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The Melbourne Symphony Orchestra’s Town Hall Series

David Barmby

Hallmark signs of intelligence and imagination despite considerable odds.
The Melbourne Symphony Orchestra’s Town Hall Series

Image: www.mso.com.au

The Melbourne Symphony Orchestra’s Town Hall Series commenced on Friday night with three celebrated orchestral works from the late nineteenth century: Sibelius’s Finlandia, Grieg’s Piano Concerto and Dvořák’s Ninth Symphony From the New World.  Each performance of this popular series of familiar Classics is preceded by an organ recital, and on Friday night, following a day of oppressive heat, the Hall was, gladly, full to the rafters.  Adding to the homely friendliness of the repertoire and presentation – there was a good deal of chitchat from the stage – two locals appeared as conductor and piano soloist, Benjamin Northey (Associate Conductor of the MSO) and Daniel de Borah.

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The musicians involved needed to make the best of the lateral acoustic of the Melbourne Town Hall.  The result was that sitting in the second row of the gallery, the subterranean rumble of city-loop trains was often more prominent than the eight double basses, and there was little blend afforded between strings, woodwind and brass.

The Orchestra certainly captured the narrative of ominous threats to Finnish freedom from its Russian border versus tender and blameless, hymn-like Scandinavian patriotism, even if some of the phrasing could have been more subtle and unified, and the tuning of woodwind and brass chords more carefully negotiated.  Similarly, Dvořák’s final Symphony is meant to breathe the pure air of vast prairies and savour the emotions of fervent African-American spiritual songs of the plantation.  Both performances lacked focus, alertness to imagination, subtlety and polish.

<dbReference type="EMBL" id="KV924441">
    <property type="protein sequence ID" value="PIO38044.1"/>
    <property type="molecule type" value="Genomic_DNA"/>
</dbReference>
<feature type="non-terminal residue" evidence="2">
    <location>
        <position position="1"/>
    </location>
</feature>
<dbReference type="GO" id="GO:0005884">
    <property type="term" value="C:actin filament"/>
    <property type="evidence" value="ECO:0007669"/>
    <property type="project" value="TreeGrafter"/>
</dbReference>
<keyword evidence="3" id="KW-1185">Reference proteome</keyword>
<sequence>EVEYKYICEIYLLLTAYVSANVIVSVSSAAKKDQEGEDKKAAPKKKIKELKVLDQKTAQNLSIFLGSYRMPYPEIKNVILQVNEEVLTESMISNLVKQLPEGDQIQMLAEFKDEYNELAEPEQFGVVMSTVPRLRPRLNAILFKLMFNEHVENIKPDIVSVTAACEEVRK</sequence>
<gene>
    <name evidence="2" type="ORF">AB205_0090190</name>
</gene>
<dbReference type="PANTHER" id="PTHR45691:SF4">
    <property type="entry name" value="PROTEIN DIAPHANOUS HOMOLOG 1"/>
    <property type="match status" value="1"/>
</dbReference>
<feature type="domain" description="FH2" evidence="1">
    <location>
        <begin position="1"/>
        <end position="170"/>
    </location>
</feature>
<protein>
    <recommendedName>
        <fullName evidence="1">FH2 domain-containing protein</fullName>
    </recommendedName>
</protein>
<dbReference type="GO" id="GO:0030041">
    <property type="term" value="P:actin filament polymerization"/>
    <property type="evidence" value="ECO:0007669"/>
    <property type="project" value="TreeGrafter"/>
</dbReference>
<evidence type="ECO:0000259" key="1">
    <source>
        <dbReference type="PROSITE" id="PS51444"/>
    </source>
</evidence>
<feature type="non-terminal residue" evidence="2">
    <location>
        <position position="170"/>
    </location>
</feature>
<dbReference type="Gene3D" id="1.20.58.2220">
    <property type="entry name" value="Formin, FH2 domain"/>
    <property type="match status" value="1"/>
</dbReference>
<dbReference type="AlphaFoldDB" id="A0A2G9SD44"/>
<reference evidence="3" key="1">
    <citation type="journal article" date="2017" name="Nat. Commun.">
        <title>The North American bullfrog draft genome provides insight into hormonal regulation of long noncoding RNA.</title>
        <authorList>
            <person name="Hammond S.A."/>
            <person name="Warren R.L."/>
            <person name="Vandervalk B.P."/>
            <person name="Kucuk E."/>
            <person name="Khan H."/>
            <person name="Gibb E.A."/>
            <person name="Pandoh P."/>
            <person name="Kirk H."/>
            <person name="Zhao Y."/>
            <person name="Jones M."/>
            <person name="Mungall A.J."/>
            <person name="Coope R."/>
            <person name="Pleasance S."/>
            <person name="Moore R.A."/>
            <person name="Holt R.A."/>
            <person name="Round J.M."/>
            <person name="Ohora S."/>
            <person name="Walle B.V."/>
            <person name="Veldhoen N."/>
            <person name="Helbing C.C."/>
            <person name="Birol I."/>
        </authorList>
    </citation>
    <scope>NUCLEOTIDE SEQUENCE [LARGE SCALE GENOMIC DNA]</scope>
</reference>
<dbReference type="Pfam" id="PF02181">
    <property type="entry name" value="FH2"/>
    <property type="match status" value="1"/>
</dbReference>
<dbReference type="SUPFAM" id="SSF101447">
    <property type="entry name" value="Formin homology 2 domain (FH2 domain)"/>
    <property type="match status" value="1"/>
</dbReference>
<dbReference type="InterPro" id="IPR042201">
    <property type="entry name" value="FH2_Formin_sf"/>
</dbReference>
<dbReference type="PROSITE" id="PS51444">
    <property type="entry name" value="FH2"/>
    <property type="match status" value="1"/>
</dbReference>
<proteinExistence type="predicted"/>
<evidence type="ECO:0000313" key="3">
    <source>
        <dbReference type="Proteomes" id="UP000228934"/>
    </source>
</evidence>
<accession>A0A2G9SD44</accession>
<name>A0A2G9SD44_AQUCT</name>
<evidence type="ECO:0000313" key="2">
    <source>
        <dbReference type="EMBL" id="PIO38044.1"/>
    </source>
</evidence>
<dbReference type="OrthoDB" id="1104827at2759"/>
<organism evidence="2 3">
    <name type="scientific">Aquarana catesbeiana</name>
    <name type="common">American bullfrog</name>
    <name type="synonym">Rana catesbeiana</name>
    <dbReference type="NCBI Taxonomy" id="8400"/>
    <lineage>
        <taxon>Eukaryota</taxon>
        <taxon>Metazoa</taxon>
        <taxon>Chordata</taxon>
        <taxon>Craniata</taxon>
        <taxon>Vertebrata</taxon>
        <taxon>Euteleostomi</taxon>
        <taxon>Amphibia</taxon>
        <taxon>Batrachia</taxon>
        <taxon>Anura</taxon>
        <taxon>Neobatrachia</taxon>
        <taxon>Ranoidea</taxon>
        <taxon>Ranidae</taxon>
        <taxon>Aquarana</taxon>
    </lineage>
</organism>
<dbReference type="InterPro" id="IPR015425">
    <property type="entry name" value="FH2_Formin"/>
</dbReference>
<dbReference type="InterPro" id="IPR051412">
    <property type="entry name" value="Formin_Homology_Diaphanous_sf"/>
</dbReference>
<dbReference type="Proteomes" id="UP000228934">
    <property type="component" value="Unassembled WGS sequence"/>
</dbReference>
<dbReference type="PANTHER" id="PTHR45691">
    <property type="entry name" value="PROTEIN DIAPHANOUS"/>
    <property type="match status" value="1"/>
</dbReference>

Daniel de Borah is developing an international reputation as a fine recitalist and chamber musician and on Friday night he provided an impressive performance as a concerto soloist. Throughout there were hallmark signs of intelligence and imagination as well as formidable technique matched with a thorough understanding of structure and sensitivity to the aesthetic of the work. The performance was not perfect but flaws were incidental and un-concerning compared to the soloist’s deep, poetic understanding. This cultured and elegant performance drew a strong response from the audience, returning him to the stage to provide Schumann’s poignant Albumblätter IV, Op 99 as an encore. De Borah should be heard more with Australia’s other major orchestras as a concerto soloist.

Benjamin Northey was an efficient conductor throughout; an athletic and constantly engaging presence. Given the repertoire, though, I felt that the Orchestra could well have performed the program without him, and, perhaps it was the weather, it occasionally sounded as if that was just what it was doing.

Brahms’s Hungarian Dance No 5 was performed as the second encore. 

Rating: 3 stars out of 5

Melbourne Symphony Orchestra

Benjamin Northey, conductor
Daniel de Borah, piano

Melbourne Town Hall
Friday, 4 March, 2016

What the stars mean?
  • Five stars: Exceptional, unforgettable, a must see
  • Four and a half stars: Excellent, definitely worth seeing
  • Four stars: Accomplished and engrossing but not the best of its kind
  • Three and a half stars: Good, clever, well made, but not brilliant
  • Three stars: Solid, enjoyable, but unremarkable or flawed
  • Two and half stars: Neither good nor bad, just adequate
  • Two stars: Not without its moments, but ultimately unsuccessful
  • One star: Awful, to be avoided
  • Zero stars: Genuinely dreadful, bad on every level

About the author

David Barmby is former head of artistic planning of Musica Viva Australia, artistic administrator of Bach 2000 (Melbourne Festival), the Australian National Academy of Music and Melbourne Recital Centre.

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